Ground Zero Circus

As the President and others appealed for tolerance and calm, protesters gathered in Lower Manhattan to commemorate 9/11 and to demonstrate for and against a proposed Muslim center. Asra Q. Nomani reports.

09.12.10 9:15 AM ET

As President Obama commemorated the ninth anniversary of the 9/11 attacks by appealing to the nation not to “sacrifice the liberties we cherish or hunker down behind walls of suspicion and mistrust" at a sober wreath-laying ceremony in Arlington, VA, on Saturday, a very different scene played out in New York, where protestors demonstrated against plans to build an Islamic center and mosque near ground zero, and counter-demonstrators gathered to protest against the protestors.

In the days leading up to the demonstration, politicians, pundits and religious leaders had hit the airwaves, worried that the dual spectacle of a proposed Quran-burning in Florida and the dueling demonstrations near ground zero might end in violence.

And when demonstration organizers Pam Geller and Robert Spencer began the main show, a flag marked “Flag of Honor” flapping in front of them, the couple was flanked by a phalanx of security guards armed with earpieces and BlackBerries.

But, in fact, the New York showdown of hundreds of protesters and counter-protesters in lower Manhattan seemed more like a bad episode from MTV’s The Real World.

In my native language of Urdu, we’d call it a first-class “ tamasha,” a more ridiculous spectacle than high drama.

“It’s mosque-omania,” said 53-year-old Bob Allen, 53, who had tucked a Most Wanted poster of alleged terrorists into his pocket.

Nearby, a demonstrator wore a t-shirt with the subtle message: “F--- Racists & Teabaggers.”

“Police! Police!” another woman yelled, pointing to a portly man with a handmade sign, marked “toilet paper” with a spindle glued onto his sign, a tattered Quran attached to it.

“Get him out of here!” the woman yelled as NYPD officers hustled over to the man and swept him in the direction of his supporters, assembling a block away on West Broadway Street.

“It’s mosque-omania,” said 53-year-old Bob Allen, 53, who had tucked a Most Wanted poster of alleged terrorists into his pocket.

“Better than Charmin!” shouted Toilet Paper Guy, who would reveal only that his name is Mark, that he is 58, and from Pennsylvania. “I got sick and tired of hearing ‘Americans are going to be killed, Americans are going to be killed, Americans are going to be killed,’” he said, when asked what had prompted him to stage his anti-Muslim protest. “They are savages,” he said, standing under his toilet paper sign.

“Why are you here?” asked Joe Raicaldo, a U.S. Army Iraqi war vet limping with a cane in his right hand. “You’re spreading more hatred cause of the thing you’re doing here. Somebody is going to lose their life because of this nonsense. You could care less. You could care less about that.”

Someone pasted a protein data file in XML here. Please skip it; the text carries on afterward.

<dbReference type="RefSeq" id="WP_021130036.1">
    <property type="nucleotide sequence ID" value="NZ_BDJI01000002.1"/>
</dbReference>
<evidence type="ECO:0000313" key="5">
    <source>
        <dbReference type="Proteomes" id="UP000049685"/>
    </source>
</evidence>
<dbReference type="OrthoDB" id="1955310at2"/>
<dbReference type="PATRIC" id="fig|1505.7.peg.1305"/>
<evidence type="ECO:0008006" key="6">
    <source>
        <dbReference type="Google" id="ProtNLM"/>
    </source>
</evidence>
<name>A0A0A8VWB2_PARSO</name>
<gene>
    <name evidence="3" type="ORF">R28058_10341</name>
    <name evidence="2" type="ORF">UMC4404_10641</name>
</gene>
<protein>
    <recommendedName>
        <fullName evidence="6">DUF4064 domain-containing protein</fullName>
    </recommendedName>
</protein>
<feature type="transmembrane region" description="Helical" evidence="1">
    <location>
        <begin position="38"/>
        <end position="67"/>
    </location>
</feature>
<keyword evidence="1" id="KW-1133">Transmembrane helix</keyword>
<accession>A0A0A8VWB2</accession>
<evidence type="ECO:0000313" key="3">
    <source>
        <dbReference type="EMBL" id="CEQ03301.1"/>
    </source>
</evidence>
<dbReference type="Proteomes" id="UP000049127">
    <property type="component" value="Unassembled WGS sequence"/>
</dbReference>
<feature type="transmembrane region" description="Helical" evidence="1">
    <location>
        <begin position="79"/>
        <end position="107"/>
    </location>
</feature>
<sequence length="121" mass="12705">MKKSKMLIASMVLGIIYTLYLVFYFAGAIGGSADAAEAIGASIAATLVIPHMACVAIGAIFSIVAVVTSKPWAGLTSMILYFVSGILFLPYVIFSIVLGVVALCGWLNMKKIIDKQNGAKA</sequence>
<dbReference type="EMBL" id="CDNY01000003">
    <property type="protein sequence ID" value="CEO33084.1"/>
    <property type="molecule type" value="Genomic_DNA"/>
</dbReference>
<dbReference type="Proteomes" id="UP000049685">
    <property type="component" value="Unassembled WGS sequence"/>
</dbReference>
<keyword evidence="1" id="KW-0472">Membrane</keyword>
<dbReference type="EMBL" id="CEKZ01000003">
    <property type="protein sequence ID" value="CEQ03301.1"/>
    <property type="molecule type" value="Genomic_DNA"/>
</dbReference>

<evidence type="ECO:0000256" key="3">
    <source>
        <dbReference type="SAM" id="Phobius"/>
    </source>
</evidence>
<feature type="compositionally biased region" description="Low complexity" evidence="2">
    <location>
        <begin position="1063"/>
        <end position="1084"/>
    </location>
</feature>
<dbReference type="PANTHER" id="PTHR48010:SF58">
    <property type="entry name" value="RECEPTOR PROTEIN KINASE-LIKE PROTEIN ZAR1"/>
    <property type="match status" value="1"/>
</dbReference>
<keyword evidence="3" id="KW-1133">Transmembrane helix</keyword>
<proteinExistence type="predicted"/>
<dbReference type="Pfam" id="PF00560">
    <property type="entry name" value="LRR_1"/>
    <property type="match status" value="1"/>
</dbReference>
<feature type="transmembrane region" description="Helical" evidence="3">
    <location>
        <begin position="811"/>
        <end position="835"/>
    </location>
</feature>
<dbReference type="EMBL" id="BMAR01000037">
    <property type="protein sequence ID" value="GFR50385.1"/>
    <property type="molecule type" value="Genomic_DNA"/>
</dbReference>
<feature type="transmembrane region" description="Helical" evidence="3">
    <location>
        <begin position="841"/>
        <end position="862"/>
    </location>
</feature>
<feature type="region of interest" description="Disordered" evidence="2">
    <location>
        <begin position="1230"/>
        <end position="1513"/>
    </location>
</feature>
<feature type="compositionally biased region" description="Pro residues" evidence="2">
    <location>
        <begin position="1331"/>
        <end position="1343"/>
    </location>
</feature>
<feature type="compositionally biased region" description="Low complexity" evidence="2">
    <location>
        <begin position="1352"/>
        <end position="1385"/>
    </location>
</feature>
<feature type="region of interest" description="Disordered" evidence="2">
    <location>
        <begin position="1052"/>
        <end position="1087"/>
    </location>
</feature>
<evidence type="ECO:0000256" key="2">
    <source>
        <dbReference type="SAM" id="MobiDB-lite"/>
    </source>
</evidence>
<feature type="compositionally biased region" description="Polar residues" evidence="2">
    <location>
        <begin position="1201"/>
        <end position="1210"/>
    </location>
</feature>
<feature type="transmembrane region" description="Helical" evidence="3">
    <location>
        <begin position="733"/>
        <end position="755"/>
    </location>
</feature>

“That’s what they have B-52s and napalm for,” retorted Toilet Paper Guy.

A teen on a bike shook his head at Toilet Paper Guy: “Get the f--- out of here. You’re crazy, man!”

Around the corner, an elderly woman debated a Muslim cab driver, who had just walked by, joined moments later by a construction worker from Linwood, N.J., named Ron Sheehy. “What are you here about? Sharia law? Stoning women for wearing lipstick?” asked Sheehy.

The cab driver was taken aback. “Say it again?”

“You like stoning women for wearing lipstick?”

As the Muslim man moved to walk away, Sheehy snarled, “I’ll slap that f---ing beanie off your head!”

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A young African-American woman, Marketta Stewart, a student at Manhattan Community College, a Yankees baseball cap on her head, yelled back at Sheehy: “Not every Muslim is a terrorist.” He responded: “Blah! Blah! Blah! Blah! Blah! Shut up!”

For weeks now people have debated the proposed Muslim center near the World Trade Center site, and on Saturday thousands came down to demonstrate for and against it—and to mark the ninth anniversary of 9/11—among them several well-known figures, including John Bolton, the former U.S. Ambassador to the United Nations, who spoke out against the Muslim center via video. The controversial Dutch politician Geert Wilders also gave a speech.

Earlier, the names of those who died in the attacks had been read out loud at a different ceremony in Lower Manhattan.

Near Church Street, just south of the proposed Islamic center, a man stood, holding a sign, “The Quran is full of hate.” Microphone in hand, he took questions from the crowd. “On a scale of one to ten, how big of an a—hole are you?” asked a woman.

“Zero,” he responded, “because I’m not on that scale.”

Another woman walked by; her T-shirt spelled out “Waterboarding Instructor.”

As the day wound to a close, an NYPD officer clapped his hands, as cops on horses shepherded folks off the streets: “People go home. We’ve all got dinner reservations with our wives.” And as evening fell, normalcy returned to the streets.

Elizabeth Quinn, a secretary from Brooklyn, walked by with two friends, signs from the counterdemonstration, an American flag and a horseshoe tattoo on her shoulder. “It’s been somewhat of a circus,” she said.

Asra Q. Nomani is the author of Standing Alone: An American Woman's Struggle for the Soul of Islam. She is co-director of the Pearl Project, an investigation into the murder of Wall Street Journal reporter Daniel Pearl. Her activism for women's rights at her mosque in W.V. is the subject of a PBS documentary, The Mosque in Morgantown. She recently published a monograph, Milestones for a Spiritual Jihad: Toward an Islam of Grace. [email protected]